For clinical genomics testing laboratories, validation — and to a certain extent, revalidation — is a fact of life. It’s written into the CAP/CLIA regulations.
The regulations say you must validate:
- Any new FDA-cleared test your lab introduces.
- Any modifications you make to an FDA-cleared test.
- Any laboratory-developed (LDT) test not subject to FDA regulation.
In the case of the first one, validation means you can replicate the performance specifications determined by the manufacturer of the test. In the second two, however, validation involves determining the performance specifications yourself (in seven areas, as outlined by CLIA).
How do you go about testing the accuracy of a test your lab purchased or determining the accuracy of a test your lab designed?
According to a CAP checklist, you’re aiming for “agreement between test result and ‘true’ result.” In other words, you must run known negative and known positive controls through your test. CLIA also notes that your lab must “document all activities specified in this section.”
For an expert walkthrough of how one lab developed and validated a cancer hotspot assay, click here.
So far, so good. But as soon as your lab makes a change to a test — adding variants, for example — you have to do the whole thing all over again.
The cost of constant revalidation can add up. It consumes precious time, space, and human resources. It adds to your lab’s workload and decreases your output of tests you get paid for. (Read our recent post on preventing downtime in your clinical genomics testing laboratory.)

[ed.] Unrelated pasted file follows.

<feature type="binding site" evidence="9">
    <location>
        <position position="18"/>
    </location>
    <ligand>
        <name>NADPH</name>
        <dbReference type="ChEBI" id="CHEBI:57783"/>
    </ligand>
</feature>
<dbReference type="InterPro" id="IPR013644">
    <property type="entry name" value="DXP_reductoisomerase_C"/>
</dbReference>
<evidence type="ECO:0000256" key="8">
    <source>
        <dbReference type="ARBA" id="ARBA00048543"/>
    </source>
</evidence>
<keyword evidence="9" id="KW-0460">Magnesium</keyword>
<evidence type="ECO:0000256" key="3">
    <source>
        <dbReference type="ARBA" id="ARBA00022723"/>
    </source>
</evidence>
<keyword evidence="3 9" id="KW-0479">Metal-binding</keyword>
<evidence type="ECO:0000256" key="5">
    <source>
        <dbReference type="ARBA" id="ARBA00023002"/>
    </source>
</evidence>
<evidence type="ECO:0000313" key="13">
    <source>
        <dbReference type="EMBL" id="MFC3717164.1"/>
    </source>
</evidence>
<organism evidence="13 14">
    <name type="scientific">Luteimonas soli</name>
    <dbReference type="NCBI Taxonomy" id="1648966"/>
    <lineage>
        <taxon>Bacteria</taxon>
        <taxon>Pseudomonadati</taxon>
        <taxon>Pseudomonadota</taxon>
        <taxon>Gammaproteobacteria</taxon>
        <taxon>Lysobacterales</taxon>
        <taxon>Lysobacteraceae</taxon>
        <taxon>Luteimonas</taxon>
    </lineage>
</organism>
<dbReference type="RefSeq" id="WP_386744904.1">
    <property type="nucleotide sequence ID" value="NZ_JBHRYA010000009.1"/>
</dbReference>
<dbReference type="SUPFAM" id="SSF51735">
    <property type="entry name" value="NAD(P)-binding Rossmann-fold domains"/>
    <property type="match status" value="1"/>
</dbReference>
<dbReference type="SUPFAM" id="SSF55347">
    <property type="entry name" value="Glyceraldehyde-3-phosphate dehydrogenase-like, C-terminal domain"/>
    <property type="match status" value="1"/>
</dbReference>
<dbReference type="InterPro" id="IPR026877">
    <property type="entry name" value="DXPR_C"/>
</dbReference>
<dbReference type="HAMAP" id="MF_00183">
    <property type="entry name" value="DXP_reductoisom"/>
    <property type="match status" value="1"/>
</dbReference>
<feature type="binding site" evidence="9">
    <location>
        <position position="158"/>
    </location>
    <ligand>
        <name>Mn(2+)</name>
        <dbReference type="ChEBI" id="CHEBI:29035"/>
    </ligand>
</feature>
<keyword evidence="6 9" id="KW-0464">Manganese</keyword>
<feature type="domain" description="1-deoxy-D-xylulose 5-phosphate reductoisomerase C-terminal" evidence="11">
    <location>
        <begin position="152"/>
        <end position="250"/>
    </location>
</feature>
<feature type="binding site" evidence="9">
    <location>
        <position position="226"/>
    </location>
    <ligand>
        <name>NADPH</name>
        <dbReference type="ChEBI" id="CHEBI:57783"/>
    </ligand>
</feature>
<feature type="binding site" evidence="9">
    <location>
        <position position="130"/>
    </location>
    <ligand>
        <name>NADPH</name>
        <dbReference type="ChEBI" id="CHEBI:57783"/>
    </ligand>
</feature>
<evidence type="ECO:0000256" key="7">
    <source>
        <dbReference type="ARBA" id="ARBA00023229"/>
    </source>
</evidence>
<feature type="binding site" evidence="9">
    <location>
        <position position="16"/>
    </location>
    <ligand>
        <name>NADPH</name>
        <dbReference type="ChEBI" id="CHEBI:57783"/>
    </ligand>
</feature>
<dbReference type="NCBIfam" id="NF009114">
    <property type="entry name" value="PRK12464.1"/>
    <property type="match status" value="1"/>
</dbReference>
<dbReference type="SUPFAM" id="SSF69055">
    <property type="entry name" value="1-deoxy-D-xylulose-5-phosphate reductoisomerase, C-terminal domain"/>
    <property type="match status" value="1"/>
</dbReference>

Luckily, there are a few ways to streamline your lab’s revalidation process to save your team’s valuable time and resources for more lucrative activities. Here are three tips:
1. Develop Standard Procedures
You shouldn’t have to reinvent the wheel every time you need to revalidate a test. Develop standard procedures and use templates so the process becomes as automatic as possible and you can get new team members up to speed quickly.
Your standard procedures should include:
- A protocol template.
- A report template.
- Dedicated resources for analysis of the data.
2. Use Highly-Multiplexed Controls
To validate that your test works for all the different mutation variants it’s supposed to — and at the level of sensitivity it’s supposed to — you need to generate a large amount of data. Your “homebrew” reference materials may not work for all the variants you require, forcing you to revalidate, and revalidate, and revalidate again as you cycle through different samples.
With highly-multiplexed reference material, you can produce more data, faster. For example, you might be able to generate the same amount of data in 10 runs that would take you 100 runs with remnant patient samples.
3. Use Software to Track Validation Data
Having all your data archived in one easily-accessible place will give you a robust historic data set. This will allow you to compare new tests against the baseline of old tests, increasing the efficiency of your validations and reducing the number of sample runs needed.
There are many different methods labs use to track validation data; everything from hard copy records, to spreadsheets, to laboratory information management systems, to a hodgepodge mixture of all of the above.
What method works best? We compare each one and break down the seven quality control data management must-haves in our recent whitepaper, “2 Tools For Overcoming Your Clinical Lab's Toughest Quality Control Challenges.” Click below for your free copy.